built around reminiscence therapy, Glenner Town Square features
fixtures from the 1950s to elicit memories and encourage conversation.
Alibaba's Jack Ma denied being forced out. Although the timing of the billionaire's departure
coincides with growing government scrutiny of China's biggest
technology companies, he denied that Beijing pushed for him to step
Highlights from our technology coverage
Wow! Gmail is so perky! Google’s automated email replies, which are being rolled to its 1.4 billion accounts, have baffled users with some peculiar suggestions.
You need a VPN. Stay hidden while browsing the
internet with a virtual private network that can keep your activity and
data more secure to combat whoever may be watching. These days, you
should assume eyes are everywhere.
Here come the Tesla challengers. Luxury car makers like Audi and Jaguar are coming after Tesla
with their own high-end, long-range electric vehicles, and they are
targeting on one of America’s most popular vehicle categories: SUVs.
Apple sticks and moves in trade spat. The iPhone maker dodged stinging U.S. tariffs on smartwatches and earbuds, but the tech giant could still end up facing retaliatory measures being weighed by China.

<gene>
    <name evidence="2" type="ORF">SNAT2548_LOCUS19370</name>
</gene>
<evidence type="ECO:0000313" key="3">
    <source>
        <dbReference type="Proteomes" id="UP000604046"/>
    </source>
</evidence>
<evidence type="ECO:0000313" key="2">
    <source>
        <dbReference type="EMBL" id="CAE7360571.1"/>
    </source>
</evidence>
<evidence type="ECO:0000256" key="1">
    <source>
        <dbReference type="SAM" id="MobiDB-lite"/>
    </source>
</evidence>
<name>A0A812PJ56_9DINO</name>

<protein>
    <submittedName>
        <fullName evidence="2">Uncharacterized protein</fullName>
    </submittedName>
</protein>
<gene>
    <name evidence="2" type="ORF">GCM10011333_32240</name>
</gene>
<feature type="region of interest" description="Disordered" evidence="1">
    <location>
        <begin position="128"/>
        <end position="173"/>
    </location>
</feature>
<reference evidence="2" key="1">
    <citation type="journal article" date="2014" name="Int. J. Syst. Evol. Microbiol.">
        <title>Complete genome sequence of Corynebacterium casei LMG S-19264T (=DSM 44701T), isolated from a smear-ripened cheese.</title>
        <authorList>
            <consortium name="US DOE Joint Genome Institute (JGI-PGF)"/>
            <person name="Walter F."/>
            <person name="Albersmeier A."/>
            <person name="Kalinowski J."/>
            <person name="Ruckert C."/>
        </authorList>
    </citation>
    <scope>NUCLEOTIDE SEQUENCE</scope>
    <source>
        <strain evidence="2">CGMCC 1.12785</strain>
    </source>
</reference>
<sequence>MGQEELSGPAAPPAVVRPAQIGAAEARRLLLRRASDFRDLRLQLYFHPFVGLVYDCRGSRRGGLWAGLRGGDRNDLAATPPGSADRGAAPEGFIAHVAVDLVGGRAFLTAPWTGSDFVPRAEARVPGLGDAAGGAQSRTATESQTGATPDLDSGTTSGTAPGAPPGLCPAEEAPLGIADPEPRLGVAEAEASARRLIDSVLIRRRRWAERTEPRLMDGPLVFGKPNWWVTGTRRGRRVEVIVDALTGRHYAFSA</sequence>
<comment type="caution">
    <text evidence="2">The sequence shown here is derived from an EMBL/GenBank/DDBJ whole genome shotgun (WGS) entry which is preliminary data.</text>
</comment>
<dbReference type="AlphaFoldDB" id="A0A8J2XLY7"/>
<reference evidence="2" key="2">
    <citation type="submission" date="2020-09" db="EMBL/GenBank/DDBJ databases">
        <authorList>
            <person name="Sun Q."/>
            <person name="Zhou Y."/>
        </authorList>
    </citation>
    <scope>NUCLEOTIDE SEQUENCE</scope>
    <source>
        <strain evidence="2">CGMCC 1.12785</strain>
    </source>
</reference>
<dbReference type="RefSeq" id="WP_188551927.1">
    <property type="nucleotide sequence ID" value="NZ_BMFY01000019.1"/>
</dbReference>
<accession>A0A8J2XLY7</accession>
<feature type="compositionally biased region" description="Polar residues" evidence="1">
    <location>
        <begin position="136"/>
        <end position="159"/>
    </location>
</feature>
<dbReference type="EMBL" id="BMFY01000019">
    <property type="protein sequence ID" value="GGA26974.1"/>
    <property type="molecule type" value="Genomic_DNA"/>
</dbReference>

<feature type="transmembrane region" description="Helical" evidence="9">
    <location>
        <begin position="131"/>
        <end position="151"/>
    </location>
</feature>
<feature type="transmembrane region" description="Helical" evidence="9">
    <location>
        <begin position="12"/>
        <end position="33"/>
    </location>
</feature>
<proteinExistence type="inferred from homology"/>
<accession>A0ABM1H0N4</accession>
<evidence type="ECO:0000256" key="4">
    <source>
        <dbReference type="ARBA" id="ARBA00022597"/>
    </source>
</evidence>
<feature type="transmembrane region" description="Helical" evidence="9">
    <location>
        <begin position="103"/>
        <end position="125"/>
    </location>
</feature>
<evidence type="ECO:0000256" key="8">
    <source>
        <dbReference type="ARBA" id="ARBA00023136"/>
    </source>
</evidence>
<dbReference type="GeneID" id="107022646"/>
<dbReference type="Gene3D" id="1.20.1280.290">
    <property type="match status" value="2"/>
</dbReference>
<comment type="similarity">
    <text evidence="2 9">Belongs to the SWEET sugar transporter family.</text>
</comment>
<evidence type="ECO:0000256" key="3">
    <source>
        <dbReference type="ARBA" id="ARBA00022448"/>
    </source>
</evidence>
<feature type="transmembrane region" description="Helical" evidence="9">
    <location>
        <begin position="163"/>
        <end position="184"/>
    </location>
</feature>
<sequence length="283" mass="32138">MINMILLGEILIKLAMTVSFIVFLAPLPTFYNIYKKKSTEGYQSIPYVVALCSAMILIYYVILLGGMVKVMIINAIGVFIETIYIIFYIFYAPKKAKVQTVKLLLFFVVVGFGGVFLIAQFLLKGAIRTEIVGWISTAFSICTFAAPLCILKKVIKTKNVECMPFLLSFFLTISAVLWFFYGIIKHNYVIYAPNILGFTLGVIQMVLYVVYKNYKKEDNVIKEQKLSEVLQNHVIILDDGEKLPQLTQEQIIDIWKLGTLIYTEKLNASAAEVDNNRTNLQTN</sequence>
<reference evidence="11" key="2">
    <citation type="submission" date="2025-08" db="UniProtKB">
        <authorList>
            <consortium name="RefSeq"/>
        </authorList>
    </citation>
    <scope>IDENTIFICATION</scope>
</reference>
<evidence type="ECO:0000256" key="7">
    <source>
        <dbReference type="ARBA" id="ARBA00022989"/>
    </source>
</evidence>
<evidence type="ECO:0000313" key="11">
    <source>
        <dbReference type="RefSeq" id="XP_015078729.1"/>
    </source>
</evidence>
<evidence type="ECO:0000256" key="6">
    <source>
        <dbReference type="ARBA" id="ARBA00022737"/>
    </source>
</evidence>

Driverless hype collides with reality. Hardly a week
goes by without fresh signposts that our self-driving future is just
around the corner. Only it’s probably not. It will likely take decades
to come to fruition, Keywords columnist Christopher Mims says.
Tech’s New Problem: North Korea. Hiding behind social-media fake profiles, a group linked to Pyongyang solicited technology work to send hard currency back home.
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Benefits are beating wage growth. According to new
data, the value of benefits—including bonuses and vacation time—is
growing at a faster rate than wages and salaries, extending a
long-running but slow shift toward benefits and away from wages.
News From Other Sources
Facebook is letting job advertisers target only men. A review of ads found Uber to be among 15 employers in the past year who have advertised jobs on Facebook exclusively to one sex.
Italian party brings a "racism" defamation case against a black government minister. When Cécile Kyenge
was appointed as Italy’s first black government minister in 2013, she
was likened to an “orangutan” by a League Party politician. Five years
later the League is Italy’s most popular party and has brought a
defamation case against her.
via Financial Times
Unraveling the mystery of a 12-day killing spree at the border. Border Patrol Agent Juan David Ortiz has been accused of shooting and killing four people and dumping their bodies along roadsides.
via New York Times
This Day in History
U.S. Senate Passes Welfare Bill in Bipartisan Vote
"Senate Republicans and Democrats united yesterday to pass, by an
overwhelming 87-12 majority, a sweeping welfare bill to reshape the
nation's antipoverty policy," the Journal reported the following day.
"The measure, intended to move millions of welfare recipients into the
work force, promises the most comprehensive overhaul in the 60-year
history of the welfare system—a program widely perceived to have failed
in recent decades to live up to its New Deal promise."
After vetoing two Republican-led welfare bills, President Clinton would
go on to sign the Personal Responsibility and Work Opportunity
Reconciliation Act on Aug. 22, 1996.